The Caribbean islands have a distinct culture from musicto food to art. All of which is beautiful and extraordinary. The foods included exotic fruitsand local meats and spices. Chefs on the island have many new flavors for tourists to try and experiment with. Music is full of new tones on the small island, genres ranging from jazzto reggae. Musicians from around the world travel to the small island to attend and perform at festivals. The art encompasses everything from the craftsmanshipof the furniture to the paintings and clay sculptures. All around the island there are different type of art in the buildings and streets.

Safety and more[edit]

A report published by American Express Travel in 2006 revealed that St. Lucia is the world’s top destination for weddings. According to the report, St. Lucia beat famous destinations like Las Vegasand the Maldives.[5] St. Lucia, like many other Caribbean countries, has been experiencing an increase in serious crime over the past few years. There has been an increase in robberies, burglaries, harassment, and even incidents of violent crime against tourists. Some of these cases have been reported in the international media and as such, St. Lucia’s destination image is at risk. In an attempt to control the crime problem, the government has implemented a number of measures, which includes tougher penalties for some crime. However, these measures have not had a great effect on the crime rate. Despite these actions the crimes rates were not effects very much. This causes a noticeable decline on the tourist industry on the island.[6]

In an attempt to combat crime against tourists, the Minister of Tourism has adopted a number of measures. In collaboration with the Royal St. Lucia Police Force, they have commissioned a team of Special Constables, who have powers of arrest. These Constables were placed into two groups: the Rapid Response Team and the Rangers. The Rapid Response Team performs both foot and mobile patrol in the tourist/hotel areas both in the north and south of the island. The Rangers, also referred to as Beach Rangers, are responsible for patrolling the beaches near the hotels all over the island. By doing so the hope is to assure safety to the visitors on the islands. They also assist the hotel security by patrolling the hotel area.[6]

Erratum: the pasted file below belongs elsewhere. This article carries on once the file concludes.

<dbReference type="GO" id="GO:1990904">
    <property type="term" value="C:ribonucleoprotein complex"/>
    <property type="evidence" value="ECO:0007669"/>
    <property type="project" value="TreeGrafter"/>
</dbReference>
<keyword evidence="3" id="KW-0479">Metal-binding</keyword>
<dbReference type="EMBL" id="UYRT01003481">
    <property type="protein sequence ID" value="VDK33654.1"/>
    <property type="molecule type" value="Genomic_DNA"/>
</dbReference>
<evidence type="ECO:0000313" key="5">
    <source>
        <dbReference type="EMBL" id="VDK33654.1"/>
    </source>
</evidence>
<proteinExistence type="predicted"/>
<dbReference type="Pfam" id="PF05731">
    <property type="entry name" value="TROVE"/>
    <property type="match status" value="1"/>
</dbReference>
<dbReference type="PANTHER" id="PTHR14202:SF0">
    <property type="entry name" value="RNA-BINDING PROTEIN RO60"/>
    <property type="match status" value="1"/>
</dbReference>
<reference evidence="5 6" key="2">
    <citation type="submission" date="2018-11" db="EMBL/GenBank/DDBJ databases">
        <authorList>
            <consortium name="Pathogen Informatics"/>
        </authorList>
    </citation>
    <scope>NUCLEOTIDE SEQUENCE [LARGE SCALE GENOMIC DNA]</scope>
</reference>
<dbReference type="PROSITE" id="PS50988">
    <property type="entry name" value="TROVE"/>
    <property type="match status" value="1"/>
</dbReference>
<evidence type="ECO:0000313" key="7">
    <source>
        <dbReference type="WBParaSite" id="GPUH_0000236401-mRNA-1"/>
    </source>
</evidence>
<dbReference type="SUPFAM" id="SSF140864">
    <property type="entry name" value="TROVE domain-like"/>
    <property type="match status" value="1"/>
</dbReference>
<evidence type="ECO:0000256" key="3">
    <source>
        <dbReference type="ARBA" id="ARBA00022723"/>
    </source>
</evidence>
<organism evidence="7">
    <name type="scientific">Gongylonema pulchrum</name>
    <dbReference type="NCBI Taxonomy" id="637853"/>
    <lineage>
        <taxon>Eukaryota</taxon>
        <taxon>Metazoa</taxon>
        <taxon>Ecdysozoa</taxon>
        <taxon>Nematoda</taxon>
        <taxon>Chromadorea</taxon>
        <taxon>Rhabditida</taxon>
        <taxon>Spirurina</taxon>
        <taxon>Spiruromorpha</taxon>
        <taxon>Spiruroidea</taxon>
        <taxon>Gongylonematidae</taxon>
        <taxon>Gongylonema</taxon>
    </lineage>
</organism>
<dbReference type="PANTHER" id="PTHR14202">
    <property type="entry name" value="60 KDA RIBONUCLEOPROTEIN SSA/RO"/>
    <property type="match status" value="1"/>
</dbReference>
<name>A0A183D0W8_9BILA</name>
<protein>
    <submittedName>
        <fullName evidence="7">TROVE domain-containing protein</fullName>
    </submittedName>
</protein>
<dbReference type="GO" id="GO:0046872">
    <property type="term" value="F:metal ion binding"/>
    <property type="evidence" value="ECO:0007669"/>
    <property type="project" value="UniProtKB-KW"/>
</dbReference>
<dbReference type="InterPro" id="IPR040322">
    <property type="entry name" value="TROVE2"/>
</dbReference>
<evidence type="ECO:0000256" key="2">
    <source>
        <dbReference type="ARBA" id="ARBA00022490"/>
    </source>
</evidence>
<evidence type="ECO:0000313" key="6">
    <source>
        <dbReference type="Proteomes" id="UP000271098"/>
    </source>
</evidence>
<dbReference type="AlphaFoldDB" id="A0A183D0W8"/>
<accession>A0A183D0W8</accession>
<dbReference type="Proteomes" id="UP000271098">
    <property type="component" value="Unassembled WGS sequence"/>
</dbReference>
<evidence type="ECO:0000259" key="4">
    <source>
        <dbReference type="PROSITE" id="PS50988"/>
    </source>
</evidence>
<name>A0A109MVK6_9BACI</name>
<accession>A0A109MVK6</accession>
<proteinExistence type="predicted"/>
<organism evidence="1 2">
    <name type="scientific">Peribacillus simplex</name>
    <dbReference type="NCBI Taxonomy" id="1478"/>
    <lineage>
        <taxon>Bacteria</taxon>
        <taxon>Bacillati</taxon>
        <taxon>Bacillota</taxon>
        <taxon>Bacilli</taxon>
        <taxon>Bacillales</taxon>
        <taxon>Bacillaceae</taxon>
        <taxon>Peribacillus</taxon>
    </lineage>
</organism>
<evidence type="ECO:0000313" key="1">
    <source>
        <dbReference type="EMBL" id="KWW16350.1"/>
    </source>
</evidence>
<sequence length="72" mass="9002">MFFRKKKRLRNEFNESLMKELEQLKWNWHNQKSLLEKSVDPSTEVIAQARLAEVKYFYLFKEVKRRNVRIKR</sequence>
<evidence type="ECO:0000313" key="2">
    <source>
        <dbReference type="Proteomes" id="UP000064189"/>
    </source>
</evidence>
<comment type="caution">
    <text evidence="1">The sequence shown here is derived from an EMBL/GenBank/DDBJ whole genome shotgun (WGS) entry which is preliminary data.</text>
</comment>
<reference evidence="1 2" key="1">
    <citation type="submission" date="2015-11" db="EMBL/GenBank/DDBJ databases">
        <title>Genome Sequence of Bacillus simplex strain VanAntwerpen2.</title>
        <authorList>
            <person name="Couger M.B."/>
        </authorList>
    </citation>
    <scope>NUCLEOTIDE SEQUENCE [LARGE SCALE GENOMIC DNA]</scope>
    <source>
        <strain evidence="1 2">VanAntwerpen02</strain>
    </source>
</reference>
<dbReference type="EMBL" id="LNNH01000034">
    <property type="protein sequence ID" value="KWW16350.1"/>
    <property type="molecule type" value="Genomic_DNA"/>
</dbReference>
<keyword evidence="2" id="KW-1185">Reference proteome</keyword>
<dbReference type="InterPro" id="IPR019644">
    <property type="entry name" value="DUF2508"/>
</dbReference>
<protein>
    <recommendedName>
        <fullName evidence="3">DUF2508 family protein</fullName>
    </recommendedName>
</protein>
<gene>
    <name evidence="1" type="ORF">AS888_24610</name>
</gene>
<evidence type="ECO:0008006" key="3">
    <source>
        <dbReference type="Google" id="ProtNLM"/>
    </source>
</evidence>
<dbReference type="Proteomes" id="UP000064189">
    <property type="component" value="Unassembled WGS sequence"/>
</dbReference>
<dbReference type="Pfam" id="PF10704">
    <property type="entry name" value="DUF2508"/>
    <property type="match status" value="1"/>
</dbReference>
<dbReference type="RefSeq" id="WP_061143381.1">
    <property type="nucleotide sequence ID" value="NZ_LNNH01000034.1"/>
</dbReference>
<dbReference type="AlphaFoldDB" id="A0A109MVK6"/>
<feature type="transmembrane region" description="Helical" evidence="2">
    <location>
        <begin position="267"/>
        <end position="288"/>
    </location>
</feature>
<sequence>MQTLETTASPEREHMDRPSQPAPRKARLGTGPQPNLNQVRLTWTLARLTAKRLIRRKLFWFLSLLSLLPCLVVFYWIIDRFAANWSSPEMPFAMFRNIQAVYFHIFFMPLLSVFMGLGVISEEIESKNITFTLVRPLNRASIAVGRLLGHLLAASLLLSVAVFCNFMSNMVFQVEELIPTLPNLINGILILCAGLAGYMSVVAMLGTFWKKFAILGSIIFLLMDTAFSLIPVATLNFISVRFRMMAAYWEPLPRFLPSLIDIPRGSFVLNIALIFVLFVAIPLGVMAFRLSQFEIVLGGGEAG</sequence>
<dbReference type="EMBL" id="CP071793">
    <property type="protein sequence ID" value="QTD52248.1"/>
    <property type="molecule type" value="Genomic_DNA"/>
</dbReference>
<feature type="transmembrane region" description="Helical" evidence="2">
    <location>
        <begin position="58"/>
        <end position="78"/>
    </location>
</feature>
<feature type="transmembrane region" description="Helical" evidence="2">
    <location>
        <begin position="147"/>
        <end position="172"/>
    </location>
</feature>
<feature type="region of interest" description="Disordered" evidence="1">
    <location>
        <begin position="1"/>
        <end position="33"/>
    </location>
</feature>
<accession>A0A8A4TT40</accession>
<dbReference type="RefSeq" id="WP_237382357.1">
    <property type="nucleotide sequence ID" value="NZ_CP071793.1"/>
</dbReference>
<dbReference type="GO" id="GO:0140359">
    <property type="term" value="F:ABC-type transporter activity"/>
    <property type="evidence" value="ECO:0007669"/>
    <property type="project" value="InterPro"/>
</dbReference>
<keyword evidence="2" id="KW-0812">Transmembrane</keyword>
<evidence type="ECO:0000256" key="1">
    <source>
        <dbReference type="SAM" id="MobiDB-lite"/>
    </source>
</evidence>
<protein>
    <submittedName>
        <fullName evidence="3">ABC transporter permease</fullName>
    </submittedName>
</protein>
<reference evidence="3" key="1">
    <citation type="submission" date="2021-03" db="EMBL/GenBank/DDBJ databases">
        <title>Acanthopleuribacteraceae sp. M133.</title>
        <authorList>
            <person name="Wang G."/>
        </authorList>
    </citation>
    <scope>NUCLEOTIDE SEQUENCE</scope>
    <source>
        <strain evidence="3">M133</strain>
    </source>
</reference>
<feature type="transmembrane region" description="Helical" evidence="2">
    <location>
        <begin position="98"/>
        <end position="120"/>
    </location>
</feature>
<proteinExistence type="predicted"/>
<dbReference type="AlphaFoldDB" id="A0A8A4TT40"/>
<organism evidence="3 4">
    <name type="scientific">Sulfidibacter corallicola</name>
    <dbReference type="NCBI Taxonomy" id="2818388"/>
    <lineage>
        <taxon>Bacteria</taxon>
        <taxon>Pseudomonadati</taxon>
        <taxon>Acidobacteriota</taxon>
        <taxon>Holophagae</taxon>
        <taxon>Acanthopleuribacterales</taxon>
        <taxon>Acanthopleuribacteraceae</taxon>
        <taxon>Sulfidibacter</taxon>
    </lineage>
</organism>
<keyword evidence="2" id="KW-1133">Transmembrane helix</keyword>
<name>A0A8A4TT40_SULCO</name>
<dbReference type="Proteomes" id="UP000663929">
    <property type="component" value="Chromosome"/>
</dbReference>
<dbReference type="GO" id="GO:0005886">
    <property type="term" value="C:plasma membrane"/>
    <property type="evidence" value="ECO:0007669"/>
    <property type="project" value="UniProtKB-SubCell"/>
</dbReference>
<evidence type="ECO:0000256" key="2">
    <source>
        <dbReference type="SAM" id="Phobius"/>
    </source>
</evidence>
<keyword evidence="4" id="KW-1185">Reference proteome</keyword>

Additionally, the prominent tourist sites located in Soufriere, such as the Drive-in Volcano, The Rain Forest, The Diamond Falls, and The Piton Heritage Site have private security officers, who have been hired by the Ministry of Tourism. The Port police also provide security to the tourists from the time they leave the cruise vessel until they return to the port area. They also ensure that the tourist boats are secure while in the port. This is done in collaboration with the Marine Police who constantly patrol the seaport area while the tourist boats are in the harbor. Whenever tourist boats come to the island, police patrols are normally increased in the area in order to ensure that the tourists are secure while on the island.[6]

The Ministry of Tourism, in collaboration with the Royal St. Lucia Police, has also created a system of police audit checks on hotels. This system allows the police to carry out regular checks on security at the hotels around the island. They also advise the hotels on what security changes should be made in order to safeguard tourists. Tourists are still advised to be aware of any suspicious behavior and report anything immediately.[6]

Other attractions[edit]

Although cruises and beaches are what draw most tourists to Saint Lucia, other attractions include:

Toraille Waterfall is a popular attraction.

Saint Lucia, located in the eastern Caribbean Sea between Martinique and Saint Vincent, is the second- largest of the Windward Islands. The interior of the volcanically formed island consists of mountains and hills, and is surrounded by a coastal strip. The cone-like twin peaks of the Gros Piton and Petit Piton are Saint Lucia’s outstanding natural feature.[2]


View of the capital city of Castries

Main districts that tourists are drawn to include:

See also[edit]


  1. ^ Kinsbruner, Jay (2008). Encyclopedia of Latin American History and Culture. Detroit, MI: Charles Scribner's Sons. pp. 668–669.
  2. ^ a b c d e f McCoy, J. F. (2003). Saint Lucia. Detroit, MI: Gale. pp. 462–464. ISBN 3368&sid=GVRL&xid=5d9c8ec7 Check |isbn= value: invalid character (help).
  3. ^ &AuthType=ip,uid&db=hjh&AN=70126430&site=ehost-live&scope=site "The Warmth of Pampering - Saint Lucia Style" Check |url= value (help). Canadian Travel Press. 44 (14). 2012 – via EBSCO Hospitality and tourism complete.
  4. ^ a b c d Turner, Matt (2018). &AuthType=ip,uid&db=hjh&AN=131638258&site=ehost-live&scope=site "Saint Lucia" Check |url= value (help). Luxury Travel Advisor: 4–8 – via EBSCO Hospitality and tourism complete.
  5. ^ shtml "St Lucia: Top wedding venue" Check |url= value (help). BBC 2006.
  6. ^ a b c d Leonard, Johnny (July 2007). "Tourism and Crime in the Caribbean: A case study of St Lucia". Annals of Leisure Research. 10 (3–4): 475–497. doi:10.1080/11745398.2007.9686777 – via Hospitality and Tourism Complete.
  7. ^ "Soufrière Travel Guide". Retrieved 2007-05-19.

External links[edit]